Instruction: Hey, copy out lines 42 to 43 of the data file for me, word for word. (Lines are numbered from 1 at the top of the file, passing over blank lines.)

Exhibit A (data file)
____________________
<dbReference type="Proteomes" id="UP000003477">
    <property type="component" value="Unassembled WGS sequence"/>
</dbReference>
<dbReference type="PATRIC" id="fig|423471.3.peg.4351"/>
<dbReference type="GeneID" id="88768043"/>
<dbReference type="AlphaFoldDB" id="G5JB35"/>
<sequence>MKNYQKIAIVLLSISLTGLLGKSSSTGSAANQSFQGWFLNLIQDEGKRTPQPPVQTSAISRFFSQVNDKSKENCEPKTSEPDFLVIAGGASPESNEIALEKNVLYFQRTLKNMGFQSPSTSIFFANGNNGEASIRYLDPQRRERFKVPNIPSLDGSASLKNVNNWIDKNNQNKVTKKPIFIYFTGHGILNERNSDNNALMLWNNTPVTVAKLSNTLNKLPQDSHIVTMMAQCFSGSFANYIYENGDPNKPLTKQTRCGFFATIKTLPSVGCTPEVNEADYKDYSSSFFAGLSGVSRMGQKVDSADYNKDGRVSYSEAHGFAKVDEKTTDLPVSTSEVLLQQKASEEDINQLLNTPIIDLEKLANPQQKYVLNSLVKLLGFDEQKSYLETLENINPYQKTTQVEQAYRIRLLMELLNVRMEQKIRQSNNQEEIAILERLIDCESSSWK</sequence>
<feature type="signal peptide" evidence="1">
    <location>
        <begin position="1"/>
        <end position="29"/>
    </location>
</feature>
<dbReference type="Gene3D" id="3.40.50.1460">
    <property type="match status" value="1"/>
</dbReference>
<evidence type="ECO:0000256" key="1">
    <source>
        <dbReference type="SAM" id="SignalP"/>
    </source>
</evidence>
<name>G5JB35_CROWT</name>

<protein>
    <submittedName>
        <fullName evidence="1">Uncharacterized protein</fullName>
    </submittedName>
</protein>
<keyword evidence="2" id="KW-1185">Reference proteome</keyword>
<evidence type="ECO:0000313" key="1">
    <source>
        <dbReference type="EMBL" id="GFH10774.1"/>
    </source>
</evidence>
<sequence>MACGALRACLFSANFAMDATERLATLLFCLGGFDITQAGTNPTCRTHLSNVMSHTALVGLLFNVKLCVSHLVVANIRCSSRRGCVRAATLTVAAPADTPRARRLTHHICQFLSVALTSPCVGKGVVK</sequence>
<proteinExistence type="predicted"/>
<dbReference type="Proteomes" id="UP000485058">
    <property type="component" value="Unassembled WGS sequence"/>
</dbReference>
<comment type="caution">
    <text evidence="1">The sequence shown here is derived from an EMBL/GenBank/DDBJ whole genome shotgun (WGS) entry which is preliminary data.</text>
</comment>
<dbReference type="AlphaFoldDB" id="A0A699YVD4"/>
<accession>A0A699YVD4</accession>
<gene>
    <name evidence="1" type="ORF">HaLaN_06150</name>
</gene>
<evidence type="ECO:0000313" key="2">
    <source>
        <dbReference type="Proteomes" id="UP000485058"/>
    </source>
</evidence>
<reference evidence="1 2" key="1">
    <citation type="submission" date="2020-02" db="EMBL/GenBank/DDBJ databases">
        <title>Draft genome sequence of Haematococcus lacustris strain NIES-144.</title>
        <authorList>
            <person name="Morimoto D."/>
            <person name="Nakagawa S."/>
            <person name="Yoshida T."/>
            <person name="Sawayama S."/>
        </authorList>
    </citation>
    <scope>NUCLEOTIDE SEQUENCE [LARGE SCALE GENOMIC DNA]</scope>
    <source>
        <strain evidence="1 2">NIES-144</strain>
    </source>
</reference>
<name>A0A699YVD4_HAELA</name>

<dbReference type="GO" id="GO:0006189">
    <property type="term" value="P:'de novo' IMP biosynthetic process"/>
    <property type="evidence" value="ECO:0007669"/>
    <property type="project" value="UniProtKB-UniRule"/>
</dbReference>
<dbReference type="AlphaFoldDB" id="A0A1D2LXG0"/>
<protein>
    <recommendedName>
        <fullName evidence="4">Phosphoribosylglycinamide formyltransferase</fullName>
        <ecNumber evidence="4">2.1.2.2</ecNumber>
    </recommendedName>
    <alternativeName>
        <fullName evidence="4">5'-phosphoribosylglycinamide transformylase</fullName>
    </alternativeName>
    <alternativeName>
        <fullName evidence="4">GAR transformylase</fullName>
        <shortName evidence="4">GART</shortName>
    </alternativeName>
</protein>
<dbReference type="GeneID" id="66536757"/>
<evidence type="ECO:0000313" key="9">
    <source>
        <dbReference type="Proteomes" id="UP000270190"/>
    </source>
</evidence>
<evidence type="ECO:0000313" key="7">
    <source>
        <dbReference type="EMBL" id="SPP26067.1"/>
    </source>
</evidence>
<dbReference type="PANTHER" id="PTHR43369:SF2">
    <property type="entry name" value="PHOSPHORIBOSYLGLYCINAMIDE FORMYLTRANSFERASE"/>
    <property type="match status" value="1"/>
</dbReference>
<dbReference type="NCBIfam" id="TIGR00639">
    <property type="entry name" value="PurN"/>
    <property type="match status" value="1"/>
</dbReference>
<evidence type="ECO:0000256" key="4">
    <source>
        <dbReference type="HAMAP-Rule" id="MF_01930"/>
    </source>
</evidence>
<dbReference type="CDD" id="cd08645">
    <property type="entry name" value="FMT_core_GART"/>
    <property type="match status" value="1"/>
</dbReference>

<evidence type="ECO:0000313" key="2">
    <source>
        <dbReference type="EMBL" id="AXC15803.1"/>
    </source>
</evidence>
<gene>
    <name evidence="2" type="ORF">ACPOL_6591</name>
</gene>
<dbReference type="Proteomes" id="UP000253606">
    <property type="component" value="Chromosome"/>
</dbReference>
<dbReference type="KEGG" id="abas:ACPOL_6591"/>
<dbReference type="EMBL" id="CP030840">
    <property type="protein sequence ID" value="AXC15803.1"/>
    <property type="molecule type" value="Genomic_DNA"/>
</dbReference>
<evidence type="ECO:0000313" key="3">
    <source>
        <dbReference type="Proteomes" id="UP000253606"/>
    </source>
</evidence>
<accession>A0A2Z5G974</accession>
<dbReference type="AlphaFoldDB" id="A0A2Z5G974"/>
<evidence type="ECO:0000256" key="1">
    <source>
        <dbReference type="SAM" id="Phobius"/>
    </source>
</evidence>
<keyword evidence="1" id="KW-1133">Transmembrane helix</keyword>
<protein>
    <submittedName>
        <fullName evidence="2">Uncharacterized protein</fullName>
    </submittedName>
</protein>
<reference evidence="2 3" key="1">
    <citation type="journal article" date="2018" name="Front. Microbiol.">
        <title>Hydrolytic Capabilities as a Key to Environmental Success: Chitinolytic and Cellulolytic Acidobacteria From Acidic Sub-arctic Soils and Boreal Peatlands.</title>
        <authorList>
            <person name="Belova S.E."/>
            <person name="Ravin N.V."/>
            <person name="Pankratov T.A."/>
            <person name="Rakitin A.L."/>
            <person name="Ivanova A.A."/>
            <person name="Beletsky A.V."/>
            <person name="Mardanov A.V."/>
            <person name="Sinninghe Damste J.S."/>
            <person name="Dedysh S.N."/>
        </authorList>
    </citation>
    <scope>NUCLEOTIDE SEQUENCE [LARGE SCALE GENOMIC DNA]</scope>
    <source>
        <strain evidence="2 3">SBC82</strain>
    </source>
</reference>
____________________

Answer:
<dbReference type="AlphaFoldDB" id="A0A699YVD4"/>
<accession>A0A699YVD4</accession>